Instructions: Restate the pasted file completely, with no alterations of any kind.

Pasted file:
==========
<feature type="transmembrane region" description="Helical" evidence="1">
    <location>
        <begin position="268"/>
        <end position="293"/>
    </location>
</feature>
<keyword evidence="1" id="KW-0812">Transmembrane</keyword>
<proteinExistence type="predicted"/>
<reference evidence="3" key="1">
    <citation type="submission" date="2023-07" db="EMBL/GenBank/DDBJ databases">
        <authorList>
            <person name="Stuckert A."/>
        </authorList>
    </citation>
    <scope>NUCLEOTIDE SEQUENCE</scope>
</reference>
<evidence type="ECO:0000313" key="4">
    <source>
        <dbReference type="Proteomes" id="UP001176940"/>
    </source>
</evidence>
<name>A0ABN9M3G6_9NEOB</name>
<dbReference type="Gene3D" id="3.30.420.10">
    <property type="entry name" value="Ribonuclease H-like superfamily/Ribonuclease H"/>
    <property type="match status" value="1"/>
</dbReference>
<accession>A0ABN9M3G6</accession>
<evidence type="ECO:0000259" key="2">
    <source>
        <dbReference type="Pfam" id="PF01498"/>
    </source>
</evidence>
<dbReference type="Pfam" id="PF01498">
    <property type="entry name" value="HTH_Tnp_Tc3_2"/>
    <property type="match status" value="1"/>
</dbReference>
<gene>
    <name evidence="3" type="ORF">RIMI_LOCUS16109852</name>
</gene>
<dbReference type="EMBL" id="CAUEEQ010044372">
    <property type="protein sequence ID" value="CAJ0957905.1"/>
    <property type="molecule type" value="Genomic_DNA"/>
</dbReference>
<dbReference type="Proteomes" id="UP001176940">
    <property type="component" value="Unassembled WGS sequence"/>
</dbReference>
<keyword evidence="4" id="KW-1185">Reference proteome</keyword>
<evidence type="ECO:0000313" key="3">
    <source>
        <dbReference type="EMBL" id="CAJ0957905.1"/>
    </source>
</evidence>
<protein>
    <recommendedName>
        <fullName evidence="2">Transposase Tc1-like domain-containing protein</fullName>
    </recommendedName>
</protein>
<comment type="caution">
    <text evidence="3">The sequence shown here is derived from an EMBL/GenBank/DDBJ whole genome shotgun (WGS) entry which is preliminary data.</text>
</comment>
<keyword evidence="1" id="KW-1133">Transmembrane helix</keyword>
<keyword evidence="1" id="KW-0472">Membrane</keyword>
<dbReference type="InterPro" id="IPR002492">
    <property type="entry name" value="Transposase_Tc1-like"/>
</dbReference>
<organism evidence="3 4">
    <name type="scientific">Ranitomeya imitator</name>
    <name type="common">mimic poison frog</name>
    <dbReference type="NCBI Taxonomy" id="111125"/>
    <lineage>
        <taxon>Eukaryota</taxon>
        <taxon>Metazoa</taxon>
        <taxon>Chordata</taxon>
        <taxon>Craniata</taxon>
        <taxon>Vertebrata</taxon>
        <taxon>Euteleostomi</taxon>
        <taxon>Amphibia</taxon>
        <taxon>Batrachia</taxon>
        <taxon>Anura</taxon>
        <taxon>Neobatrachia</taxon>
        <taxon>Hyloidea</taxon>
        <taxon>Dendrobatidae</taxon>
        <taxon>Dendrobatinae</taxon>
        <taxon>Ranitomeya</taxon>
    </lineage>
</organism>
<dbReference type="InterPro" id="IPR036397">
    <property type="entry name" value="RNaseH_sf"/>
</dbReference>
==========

<feature type="transmembrane region" description="Helical" evidence="1">
    <location>
        <begin position="268"/>
        <end position="293"/>
    </location>
</feature>
<keyword evidence="1" id="KW-0812">Transmembrane</keyword>
<proteinExistence type="predicted"/>
<reference evidence="3" key="1">
    <citation type="submission" date="2023-07" db="EMBL/GenBank/DDBJ databases">
        <authorList>
            <person name="Stuckert A."/>
        </authorList>
    </citation>
    <scope>NUCLEOTIDE SEQUENCE</scope>
</reference>
<evidence type="ECO:0000313" key="4">
    <source>
        <dbReference type="Proteomes" id="UP001176940"/>
    </source>
</evidence>
<name>A0ABN9M3G6_9NEOB</name>
<dbReference type="Gene3D" id="3.30.420.10">
    <property type="entry name" value="Ribonuclease H-like superfamily/Ribonuclease H"/>
    <property type="match status" value="1"/>
</dbReference>
<accession>A0ABN9M3G6</accession>
<evidence type="ECO:0000259" key="2">
    <source>
        <dbReference type="Pfam" id="PF01498"/>
    </source>
</evidence>
<dbReference type="Pfam" id="PF01498">
    <property type="entry name" value="HTH_Tnp_Tc3_2"/>
    <property type="match status" value="1"/>
</dbReference>
<gene>
    <name evidence="3" type="ORF">RIMI_LOCUS16109852</name>
</gene>
<dbReference type="EMBL" id="CAUEEQ010044372">
    <property type="protein sequence ID" value="CAJ0957905.1"/>
    <property type="molecule type" value="Genomic_DNA"/>
</dbReference>
<dbReference type="Proteomes" id="UP001176940">
    <property type="component" value="Unassembled WGS sequence"/>
</dbReference>
<keyword evidence="4" id="KW-1185">Reference proteome</keyword>
<evidence type="ECO:0000313" key="3">
    <source>
        <dbReference type="EMBL" id="CAJ0957905.1"/>
    </source>
</evidence>
<protein>
    <recommendedName>
        <fullName evidence="2">Transposase Tc1-like domain-containing protein</fullName>
    </recommendedName>
</protein>
<comment type="caution">
    <text evidence="3">The sequence shown here is derived from an EMBL/GenBank/DDBJ whole genome shotgun (WGS) entry which is preliminary data.</text>
</comment>
<keyword evidence="1" id="KW-1133">Transmembrane helix</keyword>
<keyword evidence="1" id="KW-0472">Membrane</keyword>
<dbReference type="InterPro" id="IPR002492">
    <property type="entry name" value="Transposase_Tc1-like"/>
</dbReference>
<organism evidence="3 4">
    <name type="scientific">Ranitomeya imitator</name>
    <name type="common">mimic poison frog</name>
    <dbReference type="NCBI Taxonomy" id="111125"/>
    <lineage>
        <taxon>Eukaryota</taxon>
        <taxon>Metazoa</taxon>
        <taxon>Chordata</taxon>
        <taxon>Craniata</taxon>
        <taxon>Vertebrata</taxon>
        <taxon>Euteleostomi</taxon>
        <taxon>Amphibia</taxon>
        <taxon>Batrachia</taxon>
        <taxon>Anura</taxon>
        <taxon>Neobatrachia</taxon>
        <taxon>Hyloidea</taxon>
        <taxon>Dendrobatidae</taxon>
        <taxon>Dendrobatinae</taxon>
        <taxon>Ranitomeya</taxon>
    </lineage>
</organism>
<dbReference type="InterPro" id="IPR036397">
    <property type="entry name" value="RNaseH_sf"/>
</dbReference>